5 Moments in History When You Should Have Purchased Gold

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Gold is one of those investments that many people wish they owned when looking back at its price movements in history. During periods of uncertainty, wars, economic crashes and high inflation, gold really shines. But when were some of the best times to own gold? How did those opportunities come about? What did gold investors gain? These are just some of the questions that we’ve answered for you below.

  1. 301 AD

Ancient Rome was an innovator in the debasement of money and a pioneer in proving the effects of inflation. Augustus established a gold standard in 30 BC, but that lasted only about 100 years. Nero reduced the weight of the denarius by 4% and the silver content by about 5%. Two-hundred years later, the denarius only contained 40% silver. This idea continued in the future as Rome continued to decrease the gold and silver content in its money. Emperor Diocletian attempted to fix the value of one pound of gold at 50,000 denarii in 301 AD, but by 324 AD, the exchange rate was 300,000 to one pound and the rate jumped to 2.1 billion per pound by the mid-4th century.

  1. 1970

Nixon would end the US Dollar’s tie to the gold standard in 1971, forever changing our economy and turning our currency into a true fiat currency that wasn’t backed by anything but the word of the United States Government. Just prior to the start of 1971, gold was trading at only $36 per ounce. Four years later, gold would reach $183 per ounce. That’s a gain of over 400% in four short years. As gold was de-pegged from the US Dollar, its value continued to gain. It would go on to take a breather for a few short years before roaring higher again in 1976.

  1. 1976

As the United States moved into the later 1970s, prices started to soar due to inflation, the coming oil crisis and high interest rate environment that marked the period. In 1976, the price of gold had declined to a new bottom of $110 per ounce, but by 1980, gold would reach $660 per ounce. That’s a gain of over 500% over four years. This is a classic example of how economic uncertainty, crushing interest rates and consumer fears can drive the price of gold into the stratosphere.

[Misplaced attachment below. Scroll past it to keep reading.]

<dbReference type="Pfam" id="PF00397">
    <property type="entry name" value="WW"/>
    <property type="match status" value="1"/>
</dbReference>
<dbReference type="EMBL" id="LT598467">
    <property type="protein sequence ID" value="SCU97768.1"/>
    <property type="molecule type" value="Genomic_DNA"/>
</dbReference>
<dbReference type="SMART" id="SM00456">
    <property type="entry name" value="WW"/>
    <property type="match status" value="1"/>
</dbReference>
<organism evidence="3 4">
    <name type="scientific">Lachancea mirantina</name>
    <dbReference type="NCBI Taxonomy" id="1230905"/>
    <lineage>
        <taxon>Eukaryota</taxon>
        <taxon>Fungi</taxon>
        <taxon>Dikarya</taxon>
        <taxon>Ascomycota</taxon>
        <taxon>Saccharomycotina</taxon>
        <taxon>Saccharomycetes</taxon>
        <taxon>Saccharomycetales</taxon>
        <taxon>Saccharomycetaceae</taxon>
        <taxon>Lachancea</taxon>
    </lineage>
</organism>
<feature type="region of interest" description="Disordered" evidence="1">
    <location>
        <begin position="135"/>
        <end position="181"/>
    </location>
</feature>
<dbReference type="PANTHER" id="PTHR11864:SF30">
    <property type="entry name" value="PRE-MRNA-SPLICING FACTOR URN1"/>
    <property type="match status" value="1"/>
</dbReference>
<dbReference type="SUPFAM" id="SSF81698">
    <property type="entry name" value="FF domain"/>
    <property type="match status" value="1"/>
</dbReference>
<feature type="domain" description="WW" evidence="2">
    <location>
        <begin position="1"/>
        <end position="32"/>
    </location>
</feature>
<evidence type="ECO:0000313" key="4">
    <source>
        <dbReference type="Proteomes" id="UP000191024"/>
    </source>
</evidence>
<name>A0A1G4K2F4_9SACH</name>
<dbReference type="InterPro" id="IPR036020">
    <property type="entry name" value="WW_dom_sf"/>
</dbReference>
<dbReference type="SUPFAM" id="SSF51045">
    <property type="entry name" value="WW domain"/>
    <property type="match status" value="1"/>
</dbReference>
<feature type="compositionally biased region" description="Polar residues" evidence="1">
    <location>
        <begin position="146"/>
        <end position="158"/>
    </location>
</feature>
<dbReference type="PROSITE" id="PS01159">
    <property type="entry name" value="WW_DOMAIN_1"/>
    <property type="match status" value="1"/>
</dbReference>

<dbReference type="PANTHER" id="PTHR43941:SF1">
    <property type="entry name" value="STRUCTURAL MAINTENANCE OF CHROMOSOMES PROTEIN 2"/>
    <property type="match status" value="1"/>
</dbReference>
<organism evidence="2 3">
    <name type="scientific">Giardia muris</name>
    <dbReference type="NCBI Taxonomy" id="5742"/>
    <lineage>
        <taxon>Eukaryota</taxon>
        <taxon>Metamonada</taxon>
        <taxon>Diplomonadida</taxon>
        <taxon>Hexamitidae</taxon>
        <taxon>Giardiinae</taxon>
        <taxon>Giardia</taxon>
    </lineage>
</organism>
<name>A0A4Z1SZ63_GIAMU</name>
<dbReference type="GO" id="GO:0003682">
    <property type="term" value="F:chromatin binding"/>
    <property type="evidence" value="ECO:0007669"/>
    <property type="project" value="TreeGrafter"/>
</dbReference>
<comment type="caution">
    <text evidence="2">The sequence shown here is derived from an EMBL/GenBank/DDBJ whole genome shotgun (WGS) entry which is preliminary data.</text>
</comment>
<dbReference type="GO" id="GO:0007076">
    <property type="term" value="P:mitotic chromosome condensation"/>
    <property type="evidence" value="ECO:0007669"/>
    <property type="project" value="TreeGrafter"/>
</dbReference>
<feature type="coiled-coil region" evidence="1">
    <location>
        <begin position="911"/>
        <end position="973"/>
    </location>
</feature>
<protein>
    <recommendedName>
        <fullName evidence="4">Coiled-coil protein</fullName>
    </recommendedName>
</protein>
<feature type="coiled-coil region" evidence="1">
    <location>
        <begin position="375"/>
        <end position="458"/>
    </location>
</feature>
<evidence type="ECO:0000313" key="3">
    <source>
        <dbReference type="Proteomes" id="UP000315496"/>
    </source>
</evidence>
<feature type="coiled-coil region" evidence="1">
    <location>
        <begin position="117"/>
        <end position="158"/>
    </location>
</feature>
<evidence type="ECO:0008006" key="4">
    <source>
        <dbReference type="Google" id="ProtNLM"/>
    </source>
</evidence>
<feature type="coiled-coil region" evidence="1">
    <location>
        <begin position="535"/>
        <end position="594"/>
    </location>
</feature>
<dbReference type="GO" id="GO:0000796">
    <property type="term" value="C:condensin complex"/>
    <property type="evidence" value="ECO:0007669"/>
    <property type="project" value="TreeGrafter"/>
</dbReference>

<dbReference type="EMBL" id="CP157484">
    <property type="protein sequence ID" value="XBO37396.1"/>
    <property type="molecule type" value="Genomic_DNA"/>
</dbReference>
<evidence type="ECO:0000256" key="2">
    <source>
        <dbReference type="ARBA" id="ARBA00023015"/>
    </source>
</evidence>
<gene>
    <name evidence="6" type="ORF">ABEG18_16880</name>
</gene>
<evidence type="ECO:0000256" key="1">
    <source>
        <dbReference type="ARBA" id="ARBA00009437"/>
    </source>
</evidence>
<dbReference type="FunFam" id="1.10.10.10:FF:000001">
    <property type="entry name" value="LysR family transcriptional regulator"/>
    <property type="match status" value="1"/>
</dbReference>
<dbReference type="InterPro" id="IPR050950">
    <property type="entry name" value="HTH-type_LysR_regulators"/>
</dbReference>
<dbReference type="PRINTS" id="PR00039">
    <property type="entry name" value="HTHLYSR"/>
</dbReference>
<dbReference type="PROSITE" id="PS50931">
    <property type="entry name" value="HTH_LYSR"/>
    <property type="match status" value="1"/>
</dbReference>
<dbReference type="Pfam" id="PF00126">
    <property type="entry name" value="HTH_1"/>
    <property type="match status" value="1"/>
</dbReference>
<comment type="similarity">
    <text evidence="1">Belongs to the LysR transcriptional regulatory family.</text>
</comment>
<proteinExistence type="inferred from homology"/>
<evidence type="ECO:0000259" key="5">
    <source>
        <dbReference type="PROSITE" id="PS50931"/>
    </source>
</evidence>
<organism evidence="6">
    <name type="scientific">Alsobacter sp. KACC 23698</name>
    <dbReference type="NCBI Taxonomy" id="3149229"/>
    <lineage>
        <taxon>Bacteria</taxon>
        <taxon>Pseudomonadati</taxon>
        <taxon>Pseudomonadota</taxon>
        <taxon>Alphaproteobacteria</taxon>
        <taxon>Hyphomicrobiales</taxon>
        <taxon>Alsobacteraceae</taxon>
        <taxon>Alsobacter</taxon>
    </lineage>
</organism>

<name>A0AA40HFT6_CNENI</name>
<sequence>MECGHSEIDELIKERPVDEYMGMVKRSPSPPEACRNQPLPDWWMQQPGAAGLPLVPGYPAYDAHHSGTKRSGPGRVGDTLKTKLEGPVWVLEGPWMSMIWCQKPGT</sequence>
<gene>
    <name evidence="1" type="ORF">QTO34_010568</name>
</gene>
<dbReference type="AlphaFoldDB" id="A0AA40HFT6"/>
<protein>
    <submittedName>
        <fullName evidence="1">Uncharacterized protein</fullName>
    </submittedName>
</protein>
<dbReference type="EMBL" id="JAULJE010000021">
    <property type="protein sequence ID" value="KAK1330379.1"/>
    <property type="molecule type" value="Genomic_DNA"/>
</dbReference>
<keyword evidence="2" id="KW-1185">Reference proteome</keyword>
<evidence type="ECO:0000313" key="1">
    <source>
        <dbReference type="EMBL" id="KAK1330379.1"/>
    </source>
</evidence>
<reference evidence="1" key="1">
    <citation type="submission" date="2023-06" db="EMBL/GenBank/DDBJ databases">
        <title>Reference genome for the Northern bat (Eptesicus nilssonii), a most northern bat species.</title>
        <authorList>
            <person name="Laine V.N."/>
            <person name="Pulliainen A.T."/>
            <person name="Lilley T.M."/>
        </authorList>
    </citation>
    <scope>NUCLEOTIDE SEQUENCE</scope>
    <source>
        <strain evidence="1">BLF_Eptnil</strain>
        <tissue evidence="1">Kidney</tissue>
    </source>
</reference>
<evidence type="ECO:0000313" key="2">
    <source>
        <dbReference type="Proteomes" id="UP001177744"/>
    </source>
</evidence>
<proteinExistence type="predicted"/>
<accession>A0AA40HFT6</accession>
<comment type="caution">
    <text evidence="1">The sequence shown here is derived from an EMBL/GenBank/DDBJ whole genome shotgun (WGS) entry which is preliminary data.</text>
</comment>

1. 2001

By 1999, investors had all but forgotten about gold and the great runs it had in decades prior. The economy was booming with all the new technology companies, the growth of the internet and the explosion of economic growth that marked this economic period in U.S. history. In 2001, the price of gold had bottomed out at $265 per ounce, but, by 2011, gold would reach $1,770 per ounce. That’s a gain of over 560% over this long 10 year run.

  1. 2008

By 2007, investors had all but forgotten about gold and the great runs it had in the decades prior. The economy was booming from all the new technology companies, stock market was making new record highs, the growth of the internet and the explosion of economic growth that marked this economic period in US history. Then the stock bubble burst, Great Recession hit and some of the biggest banks in the US went under. In 2008, the price of gold fluctuated around $800 per ounce, but by 2011, gold would reach highs near $1,900 per ounce. That’s a gain of over 138% over this short 3 year run.

History proves that although gold has its downs, it always recovers. When gold recovers, you reap all the benefits, and this is why physical gold must be considered as a long-term investment. Call American Bullion now and be the smart investor who reaps the rewards of gold investing.

Although the information in this commentary has been obtained from sources believed to be reliable, American Bullion does not guarantee its accuracy and such information may be incomplete or condensed.  The opinions expressed are subject to change without notice.  American Bullion will not be liable for any errors or omissions in this information nor for the availability of this information.  All content provided on this blog is for informational purposes only and should not be used to make buy or sell decisions for any type of precious metals.